"We must make it very clear that incarcerated individuals should not be receiving unemployment benefits, and that States need to make affirmative efforts to end this obvious abuse," he said Thursday. "Unemployment benefits are designed to support people who are able and trying to find work and provide for their families, but who have fallen on hard times.

"It is an injustice that the tax dollars of law-abiding citizens are being used to provide assistance to people who have broken the law and simply should not qualify for these benefits."

Reichert explained that under current law, people receiving unemployment insurance must be actively seeking work, and people in jail are not available and presumed to be ineligible for unemployment benefits. But he cited several news reports from the last year saying that states — including Illinois, New Jersey, Pennsylvania and South Carolina — are paying millions in benefits to people in prison.

Reichert said some improper payments are being made to prisoners because in many states, the inmates themselves are expected to report that their new residence is a prison, which would shut off the payments.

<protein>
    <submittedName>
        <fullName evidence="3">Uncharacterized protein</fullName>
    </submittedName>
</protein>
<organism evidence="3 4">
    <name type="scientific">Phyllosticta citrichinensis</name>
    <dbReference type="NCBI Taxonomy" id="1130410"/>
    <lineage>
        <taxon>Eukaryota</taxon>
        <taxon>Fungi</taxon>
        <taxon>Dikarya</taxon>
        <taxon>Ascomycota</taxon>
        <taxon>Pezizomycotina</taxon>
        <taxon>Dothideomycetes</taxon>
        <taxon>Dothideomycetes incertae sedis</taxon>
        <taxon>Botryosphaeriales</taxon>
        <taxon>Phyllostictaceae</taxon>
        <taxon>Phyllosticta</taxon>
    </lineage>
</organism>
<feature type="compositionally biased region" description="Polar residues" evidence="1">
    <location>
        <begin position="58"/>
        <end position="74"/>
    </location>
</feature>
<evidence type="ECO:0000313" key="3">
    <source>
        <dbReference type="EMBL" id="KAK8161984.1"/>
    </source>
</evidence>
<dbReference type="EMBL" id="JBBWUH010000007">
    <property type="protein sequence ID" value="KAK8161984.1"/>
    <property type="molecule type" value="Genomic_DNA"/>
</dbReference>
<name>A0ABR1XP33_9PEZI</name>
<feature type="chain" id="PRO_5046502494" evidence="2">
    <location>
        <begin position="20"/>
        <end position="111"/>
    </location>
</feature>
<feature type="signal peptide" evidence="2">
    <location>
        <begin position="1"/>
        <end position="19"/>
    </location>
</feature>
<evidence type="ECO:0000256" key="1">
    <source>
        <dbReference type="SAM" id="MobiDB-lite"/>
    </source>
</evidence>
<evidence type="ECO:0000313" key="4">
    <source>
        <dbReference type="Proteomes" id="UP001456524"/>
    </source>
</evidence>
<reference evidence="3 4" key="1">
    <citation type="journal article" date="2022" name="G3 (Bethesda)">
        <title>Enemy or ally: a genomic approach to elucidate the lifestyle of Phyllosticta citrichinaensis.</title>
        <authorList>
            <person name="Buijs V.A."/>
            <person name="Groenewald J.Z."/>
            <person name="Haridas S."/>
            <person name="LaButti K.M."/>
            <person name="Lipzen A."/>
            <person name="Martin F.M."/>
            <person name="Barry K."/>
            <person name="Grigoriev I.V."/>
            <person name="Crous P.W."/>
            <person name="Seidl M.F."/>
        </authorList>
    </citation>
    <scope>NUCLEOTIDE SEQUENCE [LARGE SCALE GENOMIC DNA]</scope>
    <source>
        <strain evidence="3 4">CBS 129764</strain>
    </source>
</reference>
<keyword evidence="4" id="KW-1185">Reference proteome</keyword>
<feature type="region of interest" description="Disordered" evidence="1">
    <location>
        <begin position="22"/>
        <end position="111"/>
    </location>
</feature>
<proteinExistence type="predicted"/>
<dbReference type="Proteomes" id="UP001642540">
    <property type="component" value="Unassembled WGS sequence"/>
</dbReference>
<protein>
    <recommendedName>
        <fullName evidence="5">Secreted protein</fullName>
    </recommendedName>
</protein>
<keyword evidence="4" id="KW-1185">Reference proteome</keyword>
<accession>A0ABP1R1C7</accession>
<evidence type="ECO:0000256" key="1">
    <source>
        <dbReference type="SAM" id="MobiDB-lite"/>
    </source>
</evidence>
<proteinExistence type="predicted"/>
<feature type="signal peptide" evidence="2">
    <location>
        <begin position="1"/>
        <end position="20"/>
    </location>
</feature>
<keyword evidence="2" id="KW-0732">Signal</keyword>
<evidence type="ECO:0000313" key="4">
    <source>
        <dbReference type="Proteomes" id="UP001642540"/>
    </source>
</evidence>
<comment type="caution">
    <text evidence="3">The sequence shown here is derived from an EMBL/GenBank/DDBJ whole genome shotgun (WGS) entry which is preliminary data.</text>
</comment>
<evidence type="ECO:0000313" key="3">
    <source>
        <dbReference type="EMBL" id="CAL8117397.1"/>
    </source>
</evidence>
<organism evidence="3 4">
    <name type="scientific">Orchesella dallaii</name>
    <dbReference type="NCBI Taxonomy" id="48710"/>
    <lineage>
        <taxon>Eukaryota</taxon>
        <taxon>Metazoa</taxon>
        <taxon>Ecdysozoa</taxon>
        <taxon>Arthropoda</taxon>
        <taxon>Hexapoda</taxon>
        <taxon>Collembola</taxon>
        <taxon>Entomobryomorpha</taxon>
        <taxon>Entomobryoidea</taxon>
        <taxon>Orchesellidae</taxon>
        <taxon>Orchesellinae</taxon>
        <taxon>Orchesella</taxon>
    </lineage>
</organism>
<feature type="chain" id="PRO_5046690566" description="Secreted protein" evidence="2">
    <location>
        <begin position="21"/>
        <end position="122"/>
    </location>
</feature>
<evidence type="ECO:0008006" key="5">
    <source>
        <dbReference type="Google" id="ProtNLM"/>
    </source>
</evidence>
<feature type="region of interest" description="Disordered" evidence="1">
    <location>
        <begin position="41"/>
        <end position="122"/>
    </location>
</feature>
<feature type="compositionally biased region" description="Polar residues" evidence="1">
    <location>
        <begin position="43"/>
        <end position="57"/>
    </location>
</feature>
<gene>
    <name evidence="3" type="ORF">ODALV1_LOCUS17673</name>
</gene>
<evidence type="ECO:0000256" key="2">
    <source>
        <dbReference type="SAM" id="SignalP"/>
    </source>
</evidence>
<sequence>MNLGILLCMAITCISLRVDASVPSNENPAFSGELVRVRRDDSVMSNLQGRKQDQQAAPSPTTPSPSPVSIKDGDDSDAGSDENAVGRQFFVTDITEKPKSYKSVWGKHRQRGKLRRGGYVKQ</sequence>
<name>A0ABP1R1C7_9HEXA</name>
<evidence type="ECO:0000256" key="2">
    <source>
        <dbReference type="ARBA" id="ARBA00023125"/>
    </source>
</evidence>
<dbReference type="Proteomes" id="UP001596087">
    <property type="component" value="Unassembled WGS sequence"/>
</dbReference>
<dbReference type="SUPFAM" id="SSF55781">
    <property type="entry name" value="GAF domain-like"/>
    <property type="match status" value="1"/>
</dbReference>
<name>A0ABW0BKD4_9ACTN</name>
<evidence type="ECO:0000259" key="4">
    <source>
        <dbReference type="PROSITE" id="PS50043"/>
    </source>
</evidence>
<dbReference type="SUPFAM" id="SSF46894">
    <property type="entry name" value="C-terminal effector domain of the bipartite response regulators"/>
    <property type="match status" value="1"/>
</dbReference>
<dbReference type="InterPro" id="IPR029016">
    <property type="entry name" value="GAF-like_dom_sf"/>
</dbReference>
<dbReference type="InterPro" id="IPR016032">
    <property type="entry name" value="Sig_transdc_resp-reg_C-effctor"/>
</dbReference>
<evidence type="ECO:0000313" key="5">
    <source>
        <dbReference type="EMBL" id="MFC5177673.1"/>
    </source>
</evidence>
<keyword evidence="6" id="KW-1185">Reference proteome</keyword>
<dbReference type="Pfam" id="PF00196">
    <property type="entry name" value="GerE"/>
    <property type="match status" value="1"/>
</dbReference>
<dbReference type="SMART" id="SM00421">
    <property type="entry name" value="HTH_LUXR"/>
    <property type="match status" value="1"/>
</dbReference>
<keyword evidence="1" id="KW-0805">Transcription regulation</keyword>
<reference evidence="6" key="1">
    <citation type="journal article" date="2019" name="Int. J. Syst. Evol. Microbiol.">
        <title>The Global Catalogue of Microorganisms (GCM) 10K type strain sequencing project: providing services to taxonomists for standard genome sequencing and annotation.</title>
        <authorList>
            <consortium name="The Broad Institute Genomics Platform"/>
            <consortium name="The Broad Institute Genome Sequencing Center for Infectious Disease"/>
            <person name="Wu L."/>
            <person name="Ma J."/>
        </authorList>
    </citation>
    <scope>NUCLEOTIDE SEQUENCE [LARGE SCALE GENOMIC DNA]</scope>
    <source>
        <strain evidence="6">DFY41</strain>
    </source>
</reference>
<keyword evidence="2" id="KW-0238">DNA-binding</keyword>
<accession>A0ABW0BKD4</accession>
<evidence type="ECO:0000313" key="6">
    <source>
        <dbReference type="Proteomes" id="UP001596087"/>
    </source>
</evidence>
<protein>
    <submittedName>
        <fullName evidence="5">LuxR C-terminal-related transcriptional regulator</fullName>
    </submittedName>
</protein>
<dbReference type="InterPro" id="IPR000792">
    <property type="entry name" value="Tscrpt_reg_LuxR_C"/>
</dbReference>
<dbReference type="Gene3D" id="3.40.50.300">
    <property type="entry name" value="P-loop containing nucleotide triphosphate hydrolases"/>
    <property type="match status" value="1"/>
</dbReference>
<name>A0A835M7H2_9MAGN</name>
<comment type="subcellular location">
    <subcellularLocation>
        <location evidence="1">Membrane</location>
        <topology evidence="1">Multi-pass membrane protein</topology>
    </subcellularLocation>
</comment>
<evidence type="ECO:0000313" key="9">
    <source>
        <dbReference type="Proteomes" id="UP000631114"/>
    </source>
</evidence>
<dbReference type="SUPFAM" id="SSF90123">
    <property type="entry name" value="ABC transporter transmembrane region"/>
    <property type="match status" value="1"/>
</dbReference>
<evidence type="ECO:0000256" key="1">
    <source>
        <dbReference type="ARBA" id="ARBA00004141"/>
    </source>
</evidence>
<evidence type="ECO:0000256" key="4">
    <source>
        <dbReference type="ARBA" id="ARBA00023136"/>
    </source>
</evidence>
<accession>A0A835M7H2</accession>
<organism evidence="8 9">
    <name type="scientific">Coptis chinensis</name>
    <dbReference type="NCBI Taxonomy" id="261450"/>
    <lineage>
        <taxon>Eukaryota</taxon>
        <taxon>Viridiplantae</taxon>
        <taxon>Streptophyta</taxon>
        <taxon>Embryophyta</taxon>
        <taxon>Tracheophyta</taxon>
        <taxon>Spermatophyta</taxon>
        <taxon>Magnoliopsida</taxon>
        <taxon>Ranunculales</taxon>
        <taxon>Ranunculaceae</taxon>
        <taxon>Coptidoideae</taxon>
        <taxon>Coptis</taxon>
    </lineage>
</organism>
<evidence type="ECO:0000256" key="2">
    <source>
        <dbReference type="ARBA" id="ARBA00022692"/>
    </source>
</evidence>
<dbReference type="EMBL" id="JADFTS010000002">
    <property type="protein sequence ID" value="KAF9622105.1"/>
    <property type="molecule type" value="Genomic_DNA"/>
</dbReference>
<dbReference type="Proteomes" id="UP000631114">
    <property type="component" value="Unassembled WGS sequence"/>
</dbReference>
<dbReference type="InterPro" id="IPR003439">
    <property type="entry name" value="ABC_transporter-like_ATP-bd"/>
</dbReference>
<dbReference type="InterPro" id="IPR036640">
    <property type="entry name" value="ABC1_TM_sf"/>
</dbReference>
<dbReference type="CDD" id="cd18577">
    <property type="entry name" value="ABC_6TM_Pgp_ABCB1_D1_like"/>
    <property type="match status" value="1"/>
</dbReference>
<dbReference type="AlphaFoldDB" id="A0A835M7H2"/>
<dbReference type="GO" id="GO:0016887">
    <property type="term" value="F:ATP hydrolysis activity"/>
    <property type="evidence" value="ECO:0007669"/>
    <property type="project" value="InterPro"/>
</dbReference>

"Not surprisingly, few inmates volunteer to stop collecting these checks, and no benefit program should rely on the honesty of inmates to ensure taxpayer funds are properly spent," Reichert said. "This legislation ends the practice of relying on self-reported information by inmates to prevent this type of UI benefit misspending."

The bill, H.R. 2826, has six Republican co-sponsors: Reps. Charles BoustanyCharles BoustanyIll. rep named new chairman for House tax-policy subcommittee Clay Higgins wins La. House seat Louisiana dishes last serving of political gumbo MORE (La.), Tim GriffinTim GriffinTea Party class reassesses record Huckabee's daughter to run '16 campaign Lawmakers seek Purple Heart for victims of Little Rock shooting MORE (Ark.), Mike Kelly (Pa.), Tom Reed (N.Y.), Jim Renacci (Ohio) and Todd YoungTodd YoungTrump education pick to face Warren, Sanders Government to begin calling Indiana residents Hoosiers Live coverage: The Senate's 'vote-a-rama' MORE (Ind.).